Calls have been made for Fylde Council to “shout long and hard” about problems with the Government’s planning policy.
Coun Liz Oades made the plea before the council’s development management committee, on which she sits, approved a plan for 13 new homes on countryside on the edge of Warton.
But the committee also deferred a decision on a proposal for up to 30 houses on a greenfield site in Staining in order to provide a “robust” argument to reject the plans, after eight people spoke out against it.
Debating the proposal for the plans at Kings Close, Staining, Coun Oades said: “We’re regularly bullied into not refusing things on this committee because of the possibility of the award of costs against us.”
The Government’s National Planning Policy Framework currently requires local authorities to deliver a five year housing supply.
Coun Oades, the Independent representative for Kirkham South, added: “It worries me greatly for locals in Staining.
“We’re seeing our communities being ruined because the Government is failing to get population under control.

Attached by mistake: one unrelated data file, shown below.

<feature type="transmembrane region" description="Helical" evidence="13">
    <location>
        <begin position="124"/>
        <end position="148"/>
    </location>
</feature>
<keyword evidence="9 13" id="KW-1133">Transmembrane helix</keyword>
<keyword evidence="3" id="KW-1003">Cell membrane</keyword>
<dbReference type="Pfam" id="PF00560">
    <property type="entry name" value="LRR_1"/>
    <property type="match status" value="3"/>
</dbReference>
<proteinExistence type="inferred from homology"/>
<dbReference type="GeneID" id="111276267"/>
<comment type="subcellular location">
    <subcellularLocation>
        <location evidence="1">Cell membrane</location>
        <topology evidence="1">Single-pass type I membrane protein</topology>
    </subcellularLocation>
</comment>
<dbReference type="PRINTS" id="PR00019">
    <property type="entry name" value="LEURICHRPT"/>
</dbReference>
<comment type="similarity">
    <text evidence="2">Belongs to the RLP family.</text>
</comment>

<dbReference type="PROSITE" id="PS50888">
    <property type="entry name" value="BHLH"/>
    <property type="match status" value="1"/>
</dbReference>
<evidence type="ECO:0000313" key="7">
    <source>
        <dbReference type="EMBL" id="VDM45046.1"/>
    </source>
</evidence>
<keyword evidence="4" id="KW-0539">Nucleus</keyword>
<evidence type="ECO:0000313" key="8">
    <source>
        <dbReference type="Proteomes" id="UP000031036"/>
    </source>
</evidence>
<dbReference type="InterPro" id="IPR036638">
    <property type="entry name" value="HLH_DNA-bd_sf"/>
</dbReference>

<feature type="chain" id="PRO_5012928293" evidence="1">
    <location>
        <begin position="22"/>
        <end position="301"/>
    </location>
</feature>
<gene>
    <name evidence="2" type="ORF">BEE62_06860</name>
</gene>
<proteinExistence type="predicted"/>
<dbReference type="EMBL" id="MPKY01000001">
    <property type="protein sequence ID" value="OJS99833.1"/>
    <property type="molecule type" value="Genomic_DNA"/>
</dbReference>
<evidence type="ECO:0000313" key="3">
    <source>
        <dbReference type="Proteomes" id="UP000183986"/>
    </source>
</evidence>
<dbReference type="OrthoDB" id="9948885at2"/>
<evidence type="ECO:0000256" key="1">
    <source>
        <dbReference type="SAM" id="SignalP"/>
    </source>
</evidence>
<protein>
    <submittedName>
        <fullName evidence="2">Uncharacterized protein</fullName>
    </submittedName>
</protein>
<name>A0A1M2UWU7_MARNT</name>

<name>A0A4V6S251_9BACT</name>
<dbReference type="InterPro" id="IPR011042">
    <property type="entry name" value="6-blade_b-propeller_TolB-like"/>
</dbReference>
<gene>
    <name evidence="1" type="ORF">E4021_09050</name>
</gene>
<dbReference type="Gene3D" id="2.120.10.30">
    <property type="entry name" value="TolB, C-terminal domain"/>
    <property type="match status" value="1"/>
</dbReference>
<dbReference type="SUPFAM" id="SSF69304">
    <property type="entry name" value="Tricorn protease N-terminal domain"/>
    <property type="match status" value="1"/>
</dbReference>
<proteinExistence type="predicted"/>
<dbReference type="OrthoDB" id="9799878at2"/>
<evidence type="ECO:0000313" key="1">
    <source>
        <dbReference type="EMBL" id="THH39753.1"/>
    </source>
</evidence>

“It’s a short-sighted policy.
“We are having the housing supply thrown at us and used as a stick against us.
“It’s time this council shouted long and hard at the Government about what it’s doing.”
Representations were made to the council about problems including flooding, traffic, loss of countryside and a lack of places at local schools by those speaking against the Kings Close plan.
But Kate McClean, planning manager at developer The Co-Operative Group, told the meeting at St Annes Town Hall on Wednesday, the plans “represent sustainable development”.
The committee approved plans for 13 homes at Nine Acres Nursery, in Warton, but deferred matters surrounding an already approved plan for 240 homes on the former Marconi site in the village.
Speaking against the 13 home proposal, resident Jessica Ashworth said: “Warton should not be seen as a dumping ground for your five year housing supply.
“We care about Warton and want to maintain our village status.”
However, the proposal was passed with nine councillors voting in favour of the plan, five against it, and one abstention.